Al Batt: Caught on 35mm film: when geese attack

Published 9:12 am Wednesday, July 27, 2016

Al Batt’s columns appear in the Tribune every Sunday and Wednesday.

It was the spring of the year.

It had the makings of a good old day.

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I knew what I was doing, but I did it anyway.

I was visiting Rochester, calling on a hospitalized relative. I had a cheap 35mm camera with me. It had two shots left in its roll of film. “Roll of film?” some of you are asking.

It’s photographic film rolled on a spool and encased before being loaded into a camera. This particular roll allowed me to take 24 photos. A peek through a tiny window on the camera indicated that I had two exposures remaining. I’d found the camera hiding in a desk drawer. I had no idea how long it had been there or what photos might already be on the roll, but I knew that I wanted to take two more so that the roll would be filled when I took it to the drugstore for developing.

There was a park where Canada geese hung out. The city promoted Canada geese as tourist attractions. I was sure there was no photo of a Canada goose lurking in my camera. I stopped at the park and armed only with a chintzy camera, walked towards a pair of geese loitering there. They looked like a nice couple. I didn’t want to pet one. I just wanted to get close enough for an award-winning photo. The camera had no zoom other than my feet. I used them to zoom in. I wanted a photo that the good folks at the drugstore would want to hang on the wall to give other customers something to shoot for. As I got closer, I remembered something. In the spring of the year, a camera to a goose is like waving a red flag at a bull. The geese hissed at me. I should have been a better listener. I made a crucial mistake. I made eye contact with a goose. I knew I shouldn’t, but I did it anyway. You don’t get as stupid as I am without practice.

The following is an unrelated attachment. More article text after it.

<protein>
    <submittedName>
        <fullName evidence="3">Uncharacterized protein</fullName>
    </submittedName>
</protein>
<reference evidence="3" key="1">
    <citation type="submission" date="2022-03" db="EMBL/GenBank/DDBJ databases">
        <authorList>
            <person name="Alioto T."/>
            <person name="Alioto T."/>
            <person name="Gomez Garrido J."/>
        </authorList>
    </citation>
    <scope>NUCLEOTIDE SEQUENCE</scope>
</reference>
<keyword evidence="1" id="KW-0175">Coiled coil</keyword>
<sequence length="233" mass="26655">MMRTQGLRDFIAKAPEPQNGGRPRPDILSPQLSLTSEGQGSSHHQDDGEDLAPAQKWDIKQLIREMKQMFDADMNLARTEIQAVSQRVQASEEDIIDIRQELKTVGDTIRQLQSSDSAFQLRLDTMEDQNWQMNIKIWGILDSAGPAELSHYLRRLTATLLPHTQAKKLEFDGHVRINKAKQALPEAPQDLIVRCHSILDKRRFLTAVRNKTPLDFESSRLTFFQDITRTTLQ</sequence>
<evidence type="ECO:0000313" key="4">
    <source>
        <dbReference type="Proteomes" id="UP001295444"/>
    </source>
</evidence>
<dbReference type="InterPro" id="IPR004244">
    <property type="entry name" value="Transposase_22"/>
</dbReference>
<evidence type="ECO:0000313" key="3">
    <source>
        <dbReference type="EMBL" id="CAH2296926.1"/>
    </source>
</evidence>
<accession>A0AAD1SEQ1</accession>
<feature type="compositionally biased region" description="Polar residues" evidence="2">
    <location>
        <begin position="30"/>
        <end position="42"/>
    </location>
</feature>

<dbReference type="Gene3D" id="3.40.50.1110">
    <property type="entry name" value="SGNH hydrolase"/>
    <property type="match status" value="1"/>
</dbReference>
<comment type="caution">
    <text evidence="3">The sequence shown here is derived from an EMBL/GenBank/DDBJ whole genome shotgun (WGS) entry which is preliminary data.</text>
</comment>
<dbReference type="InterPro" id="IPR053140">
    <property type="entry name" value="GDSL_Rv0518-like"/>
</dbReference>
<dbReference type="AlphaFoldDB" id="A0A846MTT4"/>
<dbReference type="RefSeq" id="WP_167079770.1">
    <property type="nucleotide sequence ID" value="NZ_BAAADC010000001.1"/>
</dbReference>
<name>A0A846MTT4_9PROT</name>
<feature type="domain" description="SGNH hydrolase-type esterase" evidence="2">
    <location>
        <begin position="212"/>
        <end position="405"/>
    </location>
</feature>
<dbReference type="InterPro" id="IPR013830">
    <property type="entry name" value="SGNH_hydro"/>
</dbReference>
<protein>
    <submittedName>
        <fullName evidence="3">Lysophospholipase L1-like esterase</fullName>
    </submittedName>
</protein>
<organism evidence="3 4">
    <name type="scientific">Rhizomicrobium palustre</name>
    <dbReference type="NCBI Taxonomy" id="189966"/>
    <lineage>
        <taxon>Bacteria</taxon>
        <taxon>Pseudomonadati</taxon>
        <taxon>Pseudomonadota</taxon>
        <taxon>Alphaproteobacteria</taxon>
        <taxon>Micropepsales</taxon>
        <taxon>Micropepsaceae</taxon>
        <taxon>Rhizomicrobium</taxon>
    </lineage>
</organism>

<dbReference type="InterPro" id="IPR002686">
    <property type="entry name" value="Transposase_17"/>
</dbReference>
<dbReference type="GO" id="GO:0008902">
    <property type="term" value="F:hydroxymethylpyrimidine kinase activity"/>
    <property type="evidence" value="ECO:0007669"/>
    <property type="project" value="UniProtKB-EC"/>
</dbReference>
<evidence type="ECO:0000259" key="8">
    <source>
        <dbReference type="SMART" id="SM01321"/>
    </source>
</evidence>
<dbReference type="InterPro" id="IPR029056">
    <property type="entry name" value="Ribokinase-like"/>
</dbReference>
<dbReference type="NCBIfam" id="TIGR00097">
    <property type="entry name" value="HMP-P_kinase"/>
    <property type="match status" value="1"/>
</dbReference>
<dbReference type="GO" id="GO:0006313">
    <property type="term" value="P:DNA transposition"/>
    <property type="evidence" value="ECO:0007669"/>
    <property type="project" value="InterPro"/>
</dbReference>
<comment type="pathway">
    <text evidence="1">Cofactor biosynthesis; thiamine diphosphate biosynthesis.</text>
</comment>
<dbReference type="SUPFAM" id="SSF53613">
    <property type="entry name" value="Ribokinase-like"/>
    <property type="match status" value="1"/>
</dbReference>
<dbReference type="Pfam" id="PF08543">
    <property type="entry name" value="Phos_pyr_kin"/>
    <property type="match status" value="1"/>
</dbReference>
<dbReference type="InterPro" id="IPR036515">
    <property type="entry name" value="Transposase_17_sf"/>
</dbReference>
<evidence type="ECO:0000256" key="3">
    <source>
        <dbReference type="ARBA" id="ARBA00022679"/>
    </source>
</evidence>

One goose, the gander, didn’t paw the earth like a bull, but he lowered his head and charged me. I had no matador’s cape, so I took two quick photos. Extremely quick photos. I took them while running a serpentine pattern. There’s no way to do that and not look stupid. The gander came at me like a middle linebacker intent on making one of those bone-crushing tackles that are shown repeatedly on ESPN’s “SportsCenter.” I made an executive decision. I’d retreat and live to take a photo of a goose another day. I ran for it. I was humbled and I didn’t want to tumble. I ran not because I was a big chicken. Let me rephrase that. I ran not only because I was a big chicken. I also ran because I’d been bitten by a gander before.

The Holland family had a giant domestic goose when I was a boy. He was a watch gander whose parents had been a vampire goose and a shark. When I visited the Hollands, I often showed up at mealtime. It was one of those coincidences that occurred again and again. The gander waited outside the front door of the house for me to come out with a full stomach after lunch. He knew that overeating left me slow and vulnerable. Then he’d attack. I hear people say that someone didn’t have a mean bone in his or her body. This gander had their share. I’d try to fight him off, but a kick only heightened his fury. Wearing shorts around that critter made for painful gander bites.

Back to the park. The gander gave chase while making honking sounds that put any banshee to shame. I jumped in my jalopy and drove a circuitous route home just in case the goose was following me. I hadn’t checked my rearview mirror that much since I’d passed my driver’s license test.

On my next trip to town, I stopped at the drugstore and left the roll of film to be developed. A few days later, I picked up the photos. Some turned out, some didn’t. One of the two that I’d taken of the goose had become a photo. It wasn’t perfect, but nothing is. It showed a webbed foot as if a goose was kicking someone out of a park. It was photojournalism at its finest.

I didn’t need the photo. I had the goose poop on the bottom of my shoes to remind me of the encounter.